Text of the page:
How do you design an eco-friendly building? A recent conference in Dubai aimed to give some answers.
There is much talk today about the need to design and build sustainable or so-called green buildings. But how do you actually do this? With MEP services integral to the energy efficient operation of any building, in June the Falcon Chapter of the American Society of Heating, Refrigerating and Air Conditioning Engineers (ASHRAE) hosted a one-day workshop in Dubai to outline its guidance on the subject.
The event was conducted by Dr Tom Lawrence, an American-based architect specialising in green building design who is vice-chair of ASHRAE technical committee 2.8: Building environmental impact and sustainability. It largely focussed on the publication ASHRAE Green Guide: The design, construction and operation of sustainable buildings and the role of the MEP sector.
"The hvac (heating ventilation and air conditioning) system is the one that has the most influence on a building being green," stated Lawrence. "In the GCC 65% of building energy consumption is from the hvac systems."
There are several recognised benefits from designing a building and its systems to be green. Environmental benefits are gained at both the construction phase and through the long-term operation of the building; and economic and health and safety advantages should also be expected. But the success of a green building design relies heavily on the involvement of the construction team members.
"The first thing about sustainable design is that it takes into account so many disciplines," stressed Lawrence. "To integrate sustainable design practices into a project and make them work you really need to integrate from the start [of the design]. Part of green building design is not just about adding on new technologies, it's about effectively integrating them into the overall design," he added.
Lawrence explained that the recent rise in the desire to achieve USA Green Building Council's Leadership in Energy and Environmental Design (LEED) awards is helping to form a step-change in the understanding of such processes. In recognition of this, the latest addition of the Green Guide released in October 2006 includes several new features, including chapters explaining the LEED certification procedures. "One thing about LEED is it may not be a long-term solution, but the mindset introduced by LEED has changed the industry and what [firms] do when designing a building," he stated.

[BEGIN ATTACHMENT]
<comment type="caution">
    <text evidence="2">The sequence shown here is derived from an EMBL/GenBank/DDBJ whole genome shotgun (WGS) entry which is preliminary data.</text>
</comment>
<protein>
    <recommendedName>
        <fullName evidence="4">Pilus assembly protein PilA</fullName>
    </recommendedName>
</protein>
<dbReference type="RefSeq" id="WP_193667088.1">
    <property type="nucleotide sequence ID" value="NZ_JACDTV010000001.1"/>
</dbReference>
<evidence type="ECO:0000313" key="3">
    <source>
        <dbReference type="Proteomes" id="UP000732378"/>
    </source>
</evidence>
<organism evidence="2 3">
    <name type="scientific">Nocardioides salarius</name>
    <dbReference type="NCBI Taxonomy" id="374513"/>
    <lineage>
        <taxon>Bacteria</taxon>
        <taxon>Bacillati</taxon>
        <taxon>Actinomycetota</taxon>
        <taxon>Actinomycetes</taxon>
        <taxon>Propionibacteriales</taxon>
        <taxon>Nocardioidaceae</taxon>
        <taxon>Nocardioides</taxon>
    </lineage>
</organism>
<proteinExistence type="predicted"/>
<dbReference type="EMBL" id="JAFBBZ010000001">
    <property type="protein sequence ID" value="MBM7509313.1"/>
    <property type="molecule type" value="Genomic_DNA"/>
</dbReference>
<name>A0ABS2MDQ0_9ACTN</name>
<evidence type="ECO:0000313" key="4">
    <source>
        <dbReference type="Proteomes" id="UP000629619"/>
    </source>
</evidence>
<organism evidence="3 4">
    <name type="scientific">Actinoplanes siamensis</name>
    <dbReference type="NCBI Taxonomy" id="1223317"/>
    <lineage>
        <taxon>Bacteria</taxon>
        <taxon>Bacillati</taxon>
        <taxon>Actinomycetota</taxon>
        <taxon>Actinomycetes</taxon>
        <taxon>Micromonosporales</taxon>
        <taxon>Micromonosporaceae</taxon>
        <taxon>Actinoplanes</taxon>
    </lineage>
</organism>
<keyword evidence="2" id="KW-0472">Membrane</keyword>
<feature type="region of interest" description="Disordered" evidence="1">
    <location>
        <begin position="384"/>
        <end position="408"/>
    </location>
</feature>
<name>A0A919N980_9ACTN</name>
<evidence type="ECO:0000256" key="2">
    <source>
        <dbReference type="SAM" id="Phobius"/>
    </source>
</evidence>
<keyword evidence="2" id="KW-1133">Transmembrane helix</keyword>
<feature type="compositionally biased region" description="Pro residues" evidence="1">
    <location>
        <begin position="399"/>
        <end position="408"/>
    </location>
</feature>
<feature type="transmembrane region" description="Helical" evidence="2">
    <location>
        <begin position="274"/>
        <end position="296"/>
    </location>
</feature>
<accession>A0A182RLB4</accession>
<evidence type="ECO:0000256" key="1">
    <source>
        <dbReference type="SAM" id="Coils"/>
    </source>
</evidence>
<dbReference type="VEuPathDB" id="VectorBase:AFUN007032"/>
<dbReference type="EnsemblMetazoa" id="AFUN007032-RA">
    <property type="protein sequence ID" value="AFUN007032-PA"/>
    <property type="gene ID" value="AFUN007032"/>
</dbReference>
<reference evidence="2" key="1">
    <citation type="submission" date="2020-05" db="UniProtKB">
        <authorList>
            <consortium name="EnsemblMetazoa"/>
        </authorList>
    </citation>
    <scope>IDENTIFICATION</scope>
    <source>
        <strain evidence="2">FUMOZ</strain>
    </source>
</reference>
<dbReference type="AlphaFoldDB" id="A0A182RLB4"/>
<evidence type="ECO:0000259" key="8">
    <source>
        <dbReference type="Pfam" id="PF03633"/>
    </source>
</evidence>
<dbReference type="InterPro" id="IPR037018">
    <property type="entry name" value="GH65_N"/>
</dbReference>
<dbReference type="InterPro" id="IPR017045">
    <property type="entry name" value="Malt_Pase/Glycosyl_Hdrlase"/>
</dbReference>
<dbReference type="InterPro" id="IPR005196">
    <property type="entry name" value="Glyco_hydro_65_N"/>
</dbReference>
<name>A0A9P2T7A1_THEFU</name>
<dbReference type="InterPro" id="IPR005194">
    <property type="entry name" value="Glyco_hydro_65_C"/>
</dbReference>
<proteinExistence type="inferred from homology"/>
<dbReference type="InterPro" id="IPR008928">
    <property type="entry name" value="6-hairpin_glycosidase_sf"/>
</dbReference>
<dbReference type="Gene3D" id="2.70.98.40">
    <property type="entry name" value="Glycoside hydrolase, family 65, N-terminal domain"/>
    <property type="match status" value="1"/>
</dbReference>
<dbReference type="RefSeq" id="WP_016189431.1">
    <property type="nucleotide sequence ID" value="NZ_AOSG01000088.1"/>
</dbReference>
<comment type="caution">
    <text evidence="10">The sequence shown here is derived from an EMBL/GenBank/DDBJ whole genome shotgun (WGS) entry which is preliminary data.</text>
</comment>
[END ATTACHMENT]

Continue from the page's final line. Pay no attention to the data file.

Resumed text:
So what are the barriers to green buildings? Ignorance is the main problem Lawrence stressed. "Savings are being ignored," he warned. "The first issue with directors of firms is 'how much will it cost?' It is not understood that the green concept can save on capital and operating costs...80% of green building measures will give capital cost savings," he stressed.
"The barriers to efficient hvac equipment are not technical," added Lawrence. He cited the example of insulation as one factor that could directly influence the efficiency of an MEP system design. Raising the quality and amount of insulation used on a building may seem like an extra capital cost, but by doing this less cooling is required so plant capacities can be reduced, which gives a net saving. "One square metre of insulation may cost 45 Dirhams, but you will save 70 Dirhams on the air conditioning and 25 Dirhams on the electricity so will have a net saving of 95 Dirhams," explained Lawrence. "But [using traditional construction procurement] the downsizing of electrical and hvac plant is not considered when looking at raising the insulation - a truly integrated design process would ensure this could be achieved."
The use of daylight in an overall lighting design is another area that could bring large savings in energy costs, but again teamwork and the early involvement of all disciplines is required to ensure its success. "This is an area where I think interaction between architects and engineers will work. By bringing in daylight the amount of artificial light could be reduced," stated Lawrence. "An integrated design process is the only thing that can get a truly green project. In predesign you can make a building as green as you want, but as the project progresses it gets more and more difficult to make changes and [some things] may become too costly to do. The earlier the collaboration process starts, the greater the impact," he added.
Regular communications between the various team members must take place at the design stage and throughout the project life to get results Lawrence stated. By doing this, the balance of work carried out by various parties will shift and this must also be recognised in payment and contractual agreements.
The Green Guide is not intended as a rating system or replacement for LEED, but can help guide those aiming to achieve LEED certification Lawrence explained. In addition to the Green Guide, ASHRAE has proposed a standard aimed at the green building market - 189: Standard for the design of high performance green buildings, except low-rise residential buildings. Currently out for public consultation, the standard is intended to demonstrate minimum requirements for the design of sustainable buildings and provide a baseline to drive sustainability into mainstream construction.